Surface Tension — Reflections on Real Time Streamflow

This visualization maps streamflow data from the United States Geological Survey (USGS) in real time across the US.

Water supports life but can also drown and destroy. People are mostly water, but the melting ice caps threaten our very existence. Harnessing this elemental force requires a balancing act and this artwork is a reflection on humanity’s fraught relationship with freshwater.

Surface Tension can be viewed at
surface-tension.caitlinandmisha.com and on the video walls at Hunt Library.
Photo: Brent Brafford (NC State Libraries)

We created Surface Tension during an Immersive Scholar Residency at NC State which is focused on “the creation and sharing of digital scholarship in large-scale and immersive visualization environments.” We were psyched to create open source code and content for this project while working with publicly accessible (FAIR) data.

As an element that is constantly in a state of flux water is shared among people and this visualization is a response to how intrinsically linked we are to water and to each other via water. We decided to focus on fresh water, which people drink and interact with every day. Surface Tension uses the real-time streamflow data api from USGS which provides information for 11 thousand sites including gauge height, streamflow percentile, and several other columns. The movement (blobs) in Surface Tension are the data points for the percentile column for the date on which you are viewing it. All of the surface water on Earth is interconnected, and the disturbances at the specific points ripple out and interfere with each other, influencing each other and combining into an aggregate pattern of interdependence.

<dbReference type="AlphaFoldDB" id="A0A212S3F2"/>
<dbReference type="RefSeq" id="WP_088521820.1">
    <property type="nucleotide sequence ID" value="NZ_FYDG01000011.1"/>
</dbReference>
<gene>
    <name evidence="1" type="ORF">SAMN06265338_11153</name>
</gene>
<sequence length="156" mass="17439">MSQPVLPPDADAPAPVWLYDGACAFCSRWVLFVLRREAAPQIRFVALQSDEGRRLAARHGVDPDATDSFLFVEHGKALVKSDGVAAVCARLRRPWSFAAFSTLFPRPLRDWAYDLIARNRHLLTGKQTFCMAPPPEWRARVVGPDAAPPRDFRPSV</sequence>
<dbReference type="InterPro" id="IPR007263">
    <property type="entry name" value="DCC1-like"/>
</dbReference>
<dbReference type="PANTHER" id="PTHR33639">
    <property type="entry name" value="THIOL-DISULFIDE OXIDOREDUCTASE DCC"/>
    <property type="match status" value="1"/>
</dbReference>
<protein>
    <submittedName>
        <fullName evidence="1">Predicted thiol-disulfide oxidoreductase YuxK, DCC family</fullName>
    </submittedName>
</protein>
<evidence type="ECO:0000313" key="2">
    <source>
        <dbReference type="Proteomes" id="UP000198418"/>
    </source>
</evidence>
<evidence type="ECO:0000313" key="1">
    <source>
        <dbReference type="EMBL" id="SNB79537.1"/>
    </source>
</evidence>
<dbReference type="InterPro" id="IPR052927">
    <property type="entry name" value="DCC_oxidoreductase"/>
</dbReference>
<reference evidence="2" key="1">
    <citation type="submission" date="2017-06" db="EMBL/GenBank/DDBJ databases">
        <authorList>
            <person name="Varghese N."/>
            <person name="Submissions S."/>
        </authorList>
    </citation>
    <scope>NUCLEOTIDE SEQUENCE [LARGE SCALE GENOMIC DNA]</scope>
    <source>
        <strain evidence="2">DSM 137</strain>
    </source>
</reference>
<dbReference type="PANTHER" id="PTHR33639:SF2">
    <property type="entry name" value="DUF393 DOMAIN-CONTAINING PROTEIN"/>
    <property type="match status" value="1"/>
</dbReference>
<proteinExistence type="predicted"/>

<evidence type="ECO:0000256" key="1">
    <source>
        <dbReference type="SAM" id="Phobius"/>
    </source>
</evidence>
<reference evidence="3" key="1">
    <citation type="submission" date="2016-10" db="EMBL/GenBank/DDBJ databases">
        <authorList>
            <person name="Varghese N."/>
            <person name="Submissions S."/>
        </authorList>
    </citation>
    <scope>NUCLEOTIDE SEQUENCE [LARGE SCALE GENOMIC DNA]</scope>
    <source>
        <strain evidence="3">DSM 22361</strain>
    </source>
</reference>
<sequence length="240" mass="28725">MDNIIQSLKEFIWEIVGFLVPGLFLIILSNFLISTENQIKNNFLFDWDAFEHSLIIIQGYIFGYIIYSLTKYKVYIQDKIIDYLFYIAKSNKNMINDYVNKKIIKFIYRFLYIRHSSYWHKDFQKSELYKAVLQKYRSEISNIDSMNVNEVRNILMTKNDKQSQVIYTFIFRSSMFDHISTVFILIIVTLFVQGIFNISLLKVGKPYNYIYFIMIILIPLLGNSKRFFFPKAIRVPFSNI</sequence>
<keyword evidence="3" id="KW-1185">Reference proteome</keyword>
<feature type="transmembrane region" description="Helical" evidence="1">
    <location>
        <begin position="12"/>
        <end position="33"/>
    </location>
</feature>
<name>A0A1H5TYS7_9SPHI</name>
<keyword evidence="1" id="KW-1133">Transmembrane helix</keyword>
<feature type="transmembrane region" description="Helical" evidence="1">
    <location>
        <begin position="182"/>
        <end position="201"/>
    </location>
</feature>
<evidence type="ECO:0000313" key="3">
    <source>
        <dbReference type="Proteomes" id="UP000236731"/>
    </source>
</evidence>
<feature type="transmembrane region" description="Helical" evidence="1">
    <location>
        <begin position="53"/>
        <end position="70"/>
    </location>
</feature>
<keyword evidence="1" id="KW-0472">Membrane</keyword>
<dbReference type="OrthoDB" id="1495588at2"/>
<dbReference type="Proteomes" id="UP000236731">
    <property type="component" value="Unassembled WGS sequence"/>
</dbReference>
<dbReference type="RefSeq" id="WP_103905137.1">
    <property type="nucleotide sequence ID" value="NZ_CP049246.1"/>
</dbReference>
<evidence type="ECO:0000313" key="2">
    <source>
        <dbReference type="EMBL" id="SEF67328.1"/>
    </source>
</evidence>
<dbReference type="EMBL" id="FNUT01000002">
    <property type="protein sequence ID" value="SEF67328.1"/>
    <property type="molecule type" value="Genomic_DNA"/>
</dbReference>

We used the open source javascript library D3, or Data Driven Documents, to work with 2d projections of the Earth and geolocate data points. The blobs on the map geographically correspond to USGS streamflow sensor stations.

A few notes on color choice: Water is often depicted as blue and beautiful, but we are really interested in our relationship to water and how we impact the water we need to live. Humans dump a huge amount of Nitrate into our waterways as agricultural runoff and as sewage (variously treated). This nutrient feeds algae, which can explode and consume the oxygen, suffocating fish and creating an unbearable odor. We used the color green to speak to algae as a sign of human presence, and blue to play with the so-called ‘blue baby’ syndrome resulting from excess nitrate exposure.

Our hand drawn map of rivers in the US is based on a map made by Walt Gurley using data from Natural Earth with line thickness weighted by scale rank (river size).

In addition to providing a reference point for the data the rivers simulate the movement of fluids both across the earth’s surface and in our own bodies.

Special thanks to NC State Libraries, the Immersive Scholar Residency, the Andrew W. Mellon Foundation and the USGS Raleigh.